2. Nel frattempo sbattere le uova con un pizzico di sale e pepe, a cui aggiungere il pecorino e la mentuccia (e origano/basilico secco, facoltativi).
  3. In una padella scaldare l’olio, versare il composto di uova sbattute, cuocere qualche minuto a fuoco medio, finché non si vedono i bordi staccarsi dai lati. Abbassare la fiamma.
  4. Premere leggermente la punta della spatola al centro, facendo alcuni buchini per far penetrare parte della miscela di uova e cuocere la frittata in modo uniforme.
  5. Utilizzando un coperchio o un piatto grande, capovolgere la frittata, quindi riporla nella padella e finire di cuocere a fuoco basso.
  6. Una volta cotta, metterla su un tagliere e tagliarla a striscioline di circa 1 cm e mezzo.
  7. Mettere le striscioline di frittata nella salsa di pomodoro, mescolando delicatamente in modo che siano completamente coperte di salsa.
  8. Aggiungere altra mentuccia secca (o fresca), una spolverata di pecorino e saltare per un paio di minuti a fuoco medio-basso.
  9. Impiattare, aggiungendo altro Pecorino Romano sopra.
  10. Servire calda con abbondante pane fresco per fare una bella “scarpetta” con il sugo, e magari un bicchiere di vino rosso.

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26 Comments

  • Reply Abby February 26, 2018 at 8:27 am

    I had never thought of making fake tripe anything, but I’m all about bread soaked in sauce. Yum!

    • Nicoletta
      Reply Nicoletta February 26, 2018 at 8:36 am

      Glad to hear that 😉 . The frittata in the sauce in such a tasty combination.

  • Reply Milena Perrine February 26, 2018 at 9:53 am

    So with you on “home is wherever I’m with you”:) This recipe is decadent! I have to make it, my love for tomato sauces is profound, while I’ve never thought tripe was appetizing. This Uova trippa is perfect! So clever. The most ingenious recipes originate from stretching the available resources. Thank you for sharing your heritage in food!

    • sugarlovespices
      Reply sugarlovespices February 26, 2018 at 10:36 am

      It is truly decadent, Milena, thank you! So rich in flavors even if only with few “stretched” ingredients. Thank you so much, always, for your comments!

  • Reply Gloria Duggan February 26, 2018 at 10:18 am

    OK….so I have never tried tripe. Anything with tomato sauce and bread….well that just works for me. Sounds like a winner any night of the week….simply delicious.

    • sugarlovespices
      Reply sugarlovespices February 26, 2018 at 10:40 am

      Whoever tried Tripe, that I know, and wasn’t a fan, loved the tomato sauce. Here, you have the same tasty sauce paired with a great frittata. A win win situation 🙂 . Thanks, Gloria!

  • Reply Kate February 28, 2018 at 10:47 am

    I’ve never heard of this recipe, but it sounds delicious! I love tomato and egg together, so it must be lovely.

    • Nicoletta
      Reply Nicoletta February 28, 2018 at 10:54 am

      Thank you! I know, an old Italian regional recipe 😉 . It is delicious :-).

  • Reply Dixya @ Food, Pleasure, and Health March 1, 2018 at 11:12 am

    i could see this happening for brunch very soon!

    • Nicoletta
      Reply Nicoletta March 1, 2018 at 10:44 pm

      Thank you! Hope you like it! 😉

  • Reply Jenni March 2, 2018 at 5:32 am

    This looks so delicious! What a great brunch or meatless dinner!

    • Nicoletta
      Reply Nicoletta March 2, 2018 at 11:34 pm

      For us Italians eggs i any form are just a lunch or dinner option, but I can see it work for brunch 🙂 . Thank you!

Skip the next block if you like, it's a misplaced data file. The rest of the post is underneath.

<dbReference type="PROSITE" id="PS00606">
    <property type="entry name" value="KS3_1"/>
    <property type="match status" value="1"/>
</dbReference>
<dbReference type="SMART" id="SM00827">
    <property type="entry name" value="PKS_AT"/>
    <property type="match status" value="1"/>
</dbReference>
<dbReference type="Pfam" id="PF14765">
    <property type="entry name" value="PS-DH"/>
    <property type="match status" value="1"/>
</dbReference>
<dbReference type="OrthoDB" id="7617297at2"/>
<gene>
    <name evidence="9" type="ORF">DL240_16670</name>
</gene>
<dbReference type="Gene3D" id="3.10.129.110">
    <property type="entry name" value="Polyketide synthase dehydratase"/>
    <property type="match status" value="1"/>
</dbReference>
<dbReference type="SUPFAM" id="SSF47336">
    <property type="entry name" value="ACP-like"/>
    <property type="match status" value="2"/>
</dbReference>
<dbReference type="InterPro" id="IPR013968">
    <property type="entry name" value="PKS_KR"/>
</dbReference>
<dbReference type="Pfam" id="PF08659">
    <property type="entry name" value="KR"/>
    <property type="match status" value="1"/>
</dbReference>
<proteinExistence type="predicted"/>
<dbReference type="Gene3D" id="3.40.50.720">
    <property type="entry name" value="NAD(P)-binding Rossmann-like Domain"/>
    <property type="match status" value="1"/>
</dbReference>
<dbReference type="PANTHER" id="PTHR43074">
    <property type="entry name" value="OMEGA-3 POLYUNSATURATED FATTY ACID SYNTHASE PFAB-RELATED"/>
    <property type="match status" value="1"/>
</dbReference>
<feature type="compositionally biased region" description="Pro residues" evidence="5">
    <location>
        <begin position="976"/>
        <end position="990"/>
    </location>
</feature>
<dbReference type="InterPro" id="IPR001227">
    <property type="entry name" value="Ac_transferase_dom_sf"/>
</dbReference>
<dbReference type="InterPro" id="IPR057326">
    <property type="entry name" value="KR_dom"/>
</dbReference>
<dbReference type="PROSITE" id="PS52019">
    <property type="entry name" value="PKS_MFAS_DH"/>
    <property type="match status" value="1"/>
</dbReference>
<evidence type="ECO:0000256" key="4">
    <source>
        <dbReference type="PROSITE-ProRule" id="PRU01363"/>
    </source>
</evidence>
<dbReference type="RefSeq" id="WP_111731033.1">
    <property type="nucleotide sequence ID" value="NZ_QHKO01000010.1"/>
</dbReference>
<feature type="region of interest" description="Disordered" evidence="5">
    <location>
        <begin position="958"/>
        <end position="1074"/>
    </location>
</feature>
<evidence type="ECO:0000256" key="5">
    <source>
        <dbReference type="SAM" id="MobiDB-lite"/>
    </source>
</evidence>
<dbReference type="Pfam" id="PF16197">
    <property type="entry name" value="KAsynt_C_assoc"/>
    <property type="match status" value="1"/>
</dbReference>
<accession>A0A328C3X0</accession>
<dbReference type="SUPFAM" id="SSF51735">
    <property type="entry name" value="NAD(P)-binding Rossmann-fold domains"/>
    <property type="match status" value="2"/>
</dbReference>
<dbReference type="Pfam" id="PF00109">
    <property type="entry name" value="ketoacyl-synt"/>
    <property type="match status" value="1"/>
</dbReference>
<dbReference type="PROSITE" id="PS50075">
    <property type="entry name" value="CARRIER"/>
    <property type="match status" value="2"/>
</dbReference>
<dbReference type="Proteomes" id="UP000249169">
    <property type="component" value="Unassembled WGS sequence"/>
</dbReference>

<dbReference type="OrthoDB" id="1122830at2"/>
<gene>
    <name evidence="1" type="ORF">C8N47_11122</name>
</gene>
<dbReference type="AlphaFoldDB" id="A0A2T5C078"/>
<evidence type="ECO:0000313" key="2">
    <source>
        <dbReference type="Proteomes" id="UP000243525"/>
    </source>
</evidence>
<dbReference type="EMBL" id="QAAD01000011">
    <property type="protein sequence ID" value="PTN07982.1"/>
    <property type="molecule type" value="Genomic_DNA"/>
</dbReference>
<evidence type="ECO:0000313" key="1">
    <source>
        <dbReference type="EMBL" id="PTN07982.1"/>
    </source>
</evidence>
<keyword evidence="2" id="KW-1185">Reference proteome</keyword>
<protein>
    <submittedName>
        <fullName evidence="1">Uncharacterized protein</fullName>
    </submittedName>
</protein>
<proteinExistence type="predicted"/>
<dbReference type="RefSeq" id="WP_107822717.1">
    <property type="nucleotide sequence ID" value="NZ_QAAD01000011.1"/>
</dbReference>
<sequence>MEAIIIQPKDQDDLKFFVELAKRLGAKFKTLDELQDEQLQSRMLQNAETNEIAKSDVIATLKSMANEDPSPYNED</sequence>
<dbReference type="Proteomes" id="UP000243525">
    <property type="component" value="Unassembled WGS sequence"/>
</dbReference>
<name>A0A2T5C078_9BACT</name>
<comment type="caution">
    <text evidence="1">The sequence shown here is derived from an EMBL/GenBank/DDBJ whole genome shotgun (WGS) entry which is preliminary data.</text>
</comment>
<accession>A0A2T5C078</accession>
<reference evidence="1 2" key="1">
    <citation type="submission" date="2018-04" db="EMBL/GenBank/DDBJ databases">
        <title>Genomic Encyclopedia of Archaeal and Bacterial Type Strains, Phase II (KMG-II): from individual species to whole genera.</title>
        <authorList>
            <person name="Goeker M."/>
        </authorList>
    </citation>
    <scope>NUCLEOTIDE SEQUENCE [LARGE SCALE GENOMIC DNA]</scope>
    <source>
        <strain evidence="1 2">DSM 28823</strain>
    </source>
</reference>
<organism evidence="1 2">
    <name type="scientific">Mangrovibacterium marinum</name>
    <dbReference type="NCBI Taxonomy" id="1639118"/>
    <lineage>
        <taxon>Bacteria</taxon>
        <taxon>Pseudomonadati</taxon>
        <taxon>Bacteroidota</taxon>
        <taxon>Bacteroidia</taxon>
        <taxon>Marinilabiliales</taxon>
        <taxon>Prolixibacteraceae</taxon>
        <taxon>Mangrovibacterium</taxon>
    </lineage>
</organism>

• Reply BettyDavies March 2, 2018 at 7:54 am

    That sauce sounds so so good! Never heard of this, but will be giving it a go!

    • Nicoletta
      Reply Nicoletta March 3, 2018 at 7:11 am

      Thank you! The sauce is simple yet with so much flavor!

  • Reply Sharon March 2, 2018 at 7:01 pm

    What a wonderful dish! So simple yet so elegant. Perfect for a romantic meal for two.

    • Nicoletta
      Reply Nicoletta March 2, 2018 at 11:35 pm

      Thanks! Yes, it would be such a nice meal for two 🙂

  • Reply TaraTeaspoon March 4, 2018 at 8:32 am

    Genius ! I love dipping my bread in my leftover pasta dish so this recipe speaks to me … such a great meal for loved ones.

    • Nicoletta
      Reply Nicoletta March 4, 2018 at 12:35 pm

      Thank you! Everybody seems to like dipping bread in the sauce. So good! 😉

  • Reply Paige March 4, 2018 at 3:31 pm

    Beautiful!!! Love the simplicity of this dish, and I’ll definitely try it sometime. Love the way it’s presented on the big platter too!

    • Nicoletta
      Reply Nicoletta March 5, 2018 at 9:08 am

      Thank you! Yes, simplicity is the main characteristic of this dish. Followed by the intense flavor 🙂 . A big platter on the table, for everybody to share, is the way to go, in Italy 😉 .

  • Reply Julie | Bunsen Burner Bakery March 4, 2018 at 7:34 pm

    The eggs in tomato sauce reminds me so much of North African shakshouka. I love how such different cultures actually have so much in common when it comes to food.

    • Nicoletta
      Reply Nicoletta March 5, 2018 at 9:10 am

      Yes! We have actually another egg in tomato sauce dish closer to shakshouka, in Italy, than this one (Eggs in Purgatory), they might be all variations of the same recipe. Sooo tasty 🙂 .

  • Reply staceymdoyle March 4, 2018 at 9:13 pm

    This is sounds incredible! I love the gorgeous flavors in this and the simplicity of it. My family will be enjoying this soon!

    • Nicoletta
      Reply Nicoletta March 5, 2018 at 9:11 am

      It is incredibly simple and delicious 😉 . Hope you try it and enjoy it. Thank you!!

  • Reply VeronikasKitchen.com March 5, 2018 at 6:42 am

    Wow! I have never tried this recipe, but it looks amazing! I always wanted to go to Tuscany and try different authentic dishes) I think it is time to go 😉

    • Nicoletta
      Reply Nicoletta March 5, 2018 at 9:12 am

      Tuscany is wonderful and their food is incredible. Hope you go soon and experience first hand. Thank you! 🙂